- The 2010 Settlement Agreement between Gypsum Resources and County of Clark
Save Red Rock believes that the October 4th subdivision application conflicts with the law as determined by these three documents. However, the County Commissioners were instructed by the Chief Deputy District Attorney that there was not a conflict. This resulted in an unanimous and conditional approval by the Clark County Commissioners.
The applicant now has the task of complying with the conditions attached to this phase 1 subdivision approval. Save Red Rock will be informing and instructing everyone on each opportunity to fight to keep Red Rock Rural and protect Scenic Byway 159.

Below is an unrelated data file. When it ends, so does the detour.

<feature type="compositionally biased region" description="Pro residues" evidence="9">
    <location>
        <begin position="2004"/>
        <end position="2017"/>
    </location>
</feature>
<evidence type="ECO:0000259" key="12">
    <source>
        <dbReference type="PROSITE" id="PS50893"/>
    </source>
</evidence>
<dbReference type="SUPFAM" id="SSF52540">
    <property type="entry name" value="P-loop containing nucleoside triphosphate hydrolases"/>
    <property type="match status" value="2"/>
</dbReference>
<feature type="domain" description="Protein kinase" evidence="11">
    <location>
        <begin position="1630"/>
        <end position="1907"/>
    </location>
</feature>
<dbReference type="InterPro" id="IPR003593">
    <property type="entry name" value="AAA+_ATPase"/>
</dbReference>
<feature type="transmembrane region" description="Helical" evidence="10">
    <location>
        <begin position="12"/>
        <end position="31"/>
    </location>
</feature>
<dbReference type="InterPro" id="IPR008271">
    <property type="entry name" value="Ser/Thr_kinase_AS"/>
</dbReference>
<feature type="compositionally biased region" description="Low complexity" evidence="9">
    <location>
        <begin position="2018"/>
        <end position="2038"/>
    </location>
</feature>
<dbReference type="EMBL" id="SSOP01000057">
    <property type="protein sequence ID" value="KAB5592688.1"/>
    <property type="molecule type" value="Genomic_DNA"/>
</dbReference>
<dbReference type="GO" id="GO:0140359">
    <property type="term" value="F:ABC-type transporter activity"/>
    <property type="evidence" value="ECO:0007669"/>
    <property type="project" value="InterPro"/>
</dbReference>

Save Red Rock has fought to protect the canyon on several fronts, with the community efforts resulting in many significant victories over the years, including lowering the speed limit on the scenic byway, creating safe 8-foot wide bike lanes, safety fencing for the wild burros and mustangs near the highway, and more accomplishments that can be found in our accomplishments page. Currently, Save Red Rock is fighting to KEEP RED ROCK RURAL, to preserve the rural character of the canyon, and to keep out future high density and commercial developments that would adversely impact the experience. Save Red Rock is working to notify people of the current threat of a zone change proposal in the canyon from rural to high density development that county commissioners will vote on soon. (See take action page.) If commissioners change a developer’s rural zoning to high density, he proposes to build a city of over 3,000 residents, businesses, and commercial institutions in Red Rock Canyon.